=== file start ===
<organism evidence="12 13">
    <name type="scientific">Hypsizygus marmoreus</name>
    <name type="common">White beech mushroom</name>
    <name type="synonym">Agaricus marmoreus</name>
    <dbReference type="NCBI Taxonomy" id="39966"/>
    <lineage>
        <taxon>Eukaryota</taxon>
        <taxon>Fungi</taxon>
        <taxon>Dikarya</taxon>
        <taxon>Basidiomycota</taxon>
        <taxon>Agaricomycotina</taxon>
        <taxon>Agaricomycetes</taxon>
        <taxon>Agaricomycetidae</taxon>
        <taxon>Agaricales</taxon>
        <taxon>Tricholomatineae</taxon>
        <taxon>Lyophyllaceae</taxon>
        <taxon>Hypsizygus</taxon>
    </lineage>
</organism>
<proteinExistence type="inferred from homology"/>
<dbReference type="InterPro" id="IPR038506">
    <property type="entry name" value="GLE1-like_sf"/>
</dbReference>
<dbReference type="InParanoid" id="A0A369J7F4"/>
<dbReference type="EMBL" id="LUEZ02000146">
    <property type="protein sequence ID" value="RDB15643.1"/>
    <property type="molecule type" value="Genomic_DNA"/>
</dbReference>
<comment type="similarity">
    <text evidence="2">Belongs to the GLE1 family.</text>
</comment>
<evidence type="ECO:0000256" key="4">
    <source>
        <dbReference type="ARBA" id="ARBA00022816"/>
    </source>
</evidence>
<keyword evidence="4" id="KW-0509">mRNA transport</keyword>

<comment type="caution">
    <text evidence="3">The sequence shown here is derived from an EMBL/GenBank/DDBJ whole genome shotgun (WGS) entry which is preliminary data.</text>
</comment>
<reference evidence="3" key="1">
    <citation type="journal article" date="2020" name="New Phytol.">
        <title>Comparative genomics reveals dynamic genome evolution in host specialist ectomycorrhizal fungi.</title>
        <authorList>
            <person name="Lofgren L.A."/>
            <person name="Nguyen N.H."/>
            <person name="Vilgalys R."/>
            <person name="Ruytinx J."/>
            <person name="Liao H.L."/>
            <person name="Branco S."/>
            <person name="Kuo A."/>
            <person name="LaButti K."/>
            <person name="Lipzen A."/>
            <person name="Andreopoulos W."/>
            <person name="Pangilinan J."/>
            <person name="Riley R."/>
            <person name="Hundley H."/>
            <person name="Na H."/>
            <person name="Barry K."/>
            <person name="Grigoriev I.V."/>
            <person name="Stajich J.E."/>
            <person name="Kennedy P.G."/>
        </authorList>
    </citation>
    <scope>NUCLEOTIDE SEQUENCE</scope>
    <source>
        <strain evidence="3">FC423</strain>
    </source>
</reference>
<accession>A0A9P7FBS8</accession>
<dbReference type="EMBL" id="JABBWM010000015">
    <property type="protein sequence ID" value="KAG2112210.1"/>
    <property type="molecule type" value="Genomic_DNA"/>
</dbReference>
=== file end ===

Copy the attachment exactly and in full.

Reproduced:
<organism evidence="12 13">
    <name type="scientific">Hypsizygus marmoreus</name>
    <name type="common">White beech mushroom</name>
    <name type="synonym">Agaricus marmoreus</name>
    <dbReference type="NCBI Taxonomy" id="39966"/>
    <lineage>
        <taxon>Eukaryota</taxon>
        <taxon>Fungi</taxon>
        <taxon>Dikarya</taxon>
        <taxon>Basidiomycota</taxon>
        <taxon>Agaricomycotina</taxon>
        <taxon>Agaricomycetes</taxon>
        <taxon>Agaricomycetidae</taxon>
        <taxon>Agaricales</taxon>
        <taxon>Tricholomatineae</taxon>
        <taxon>Lyophyllaceae</taxon>
        <taxon>Hypsizygus</taxon>
    </lineage>
</organism>
<proteinExistence type="inferred from homology"/>
<dbReference type="InterPro" id="IPR038506">
    <property type="entry name" value="GLE1-like_sf"/>
</dbReference>
<dbReference type="InParanoid" id="A0A369J7F4"/>
<dbReference type="EMBL" id="LUEZ02000146">
    <property type="protein sequence ID" value="RDB15643.1"/>
    <property type="molecule type" value="Genomic_DNA"/>
</dbReference>
<comment type="similarity">
    <text evidence="2">Belongs to the GLE1 family.</text>
</comment>
<evidence type="ECO:0000256" key="4">
    <source>
        <dbReference type="ARBA" id="ARBA00022816"/>
    </source>
</evidence>
<keyword evidence="4" id="KW-0509">mRNA transport</keyword>

<comment type="caution">
    <text evidence="3">The sequence shown here is derived from an EMBL/GenBank/DDBJ whole genome shotgun (WGS) entry which is preliminary data.</text>
</comment>
<reference evidence="3" key="1">
    <citation type="journal article" date="2020" name="New Phytol.">
        <title>Comparative genomics reveals dynamic genome evolution in host specialist ectomycorrhizal fungi.</title>
        <authorList>
            <person name="Lofgren L.A."/>
            <person name="Nguyen N.H."/>
            <person name="Vilgalys R."/>
            <person name="Ruytinx J."/>
            <person name="Liao H.L."/>
            <person name="Branco S."/>
            <person name="Kuo A."/>
            <person name="LaButti K."/>
            <person name="Lipzen A."/>
            <person name="Andreopoulos W."/>
            <person name="Pangilinan J."/>
            <person name="Riley R."/>
            <person name="Hundley H."/>
            <person name="Na H."/>
            <person name="Barry K."/>
            <person name="Grigoriev I.V."/>
            <person name="Stajich J.E."/>
            <person name="Kennedy P.G."/>
        </authorList>
    </citation>
    <scope>NUCLEOTIDE SEQUENCE</scope>
    <source>
        <strain evidence="3">FC423</strain>
    </source>
</reference>
<accession>A0A9P7FBS8</accession>
<dbReference type="EMBL" id="JABBWM010000015">
    <property type="protein sequence ID" value="KAG2112210.1"/>
    <property type="molecule type" value="Genomic_DNA"/>
</dbReference>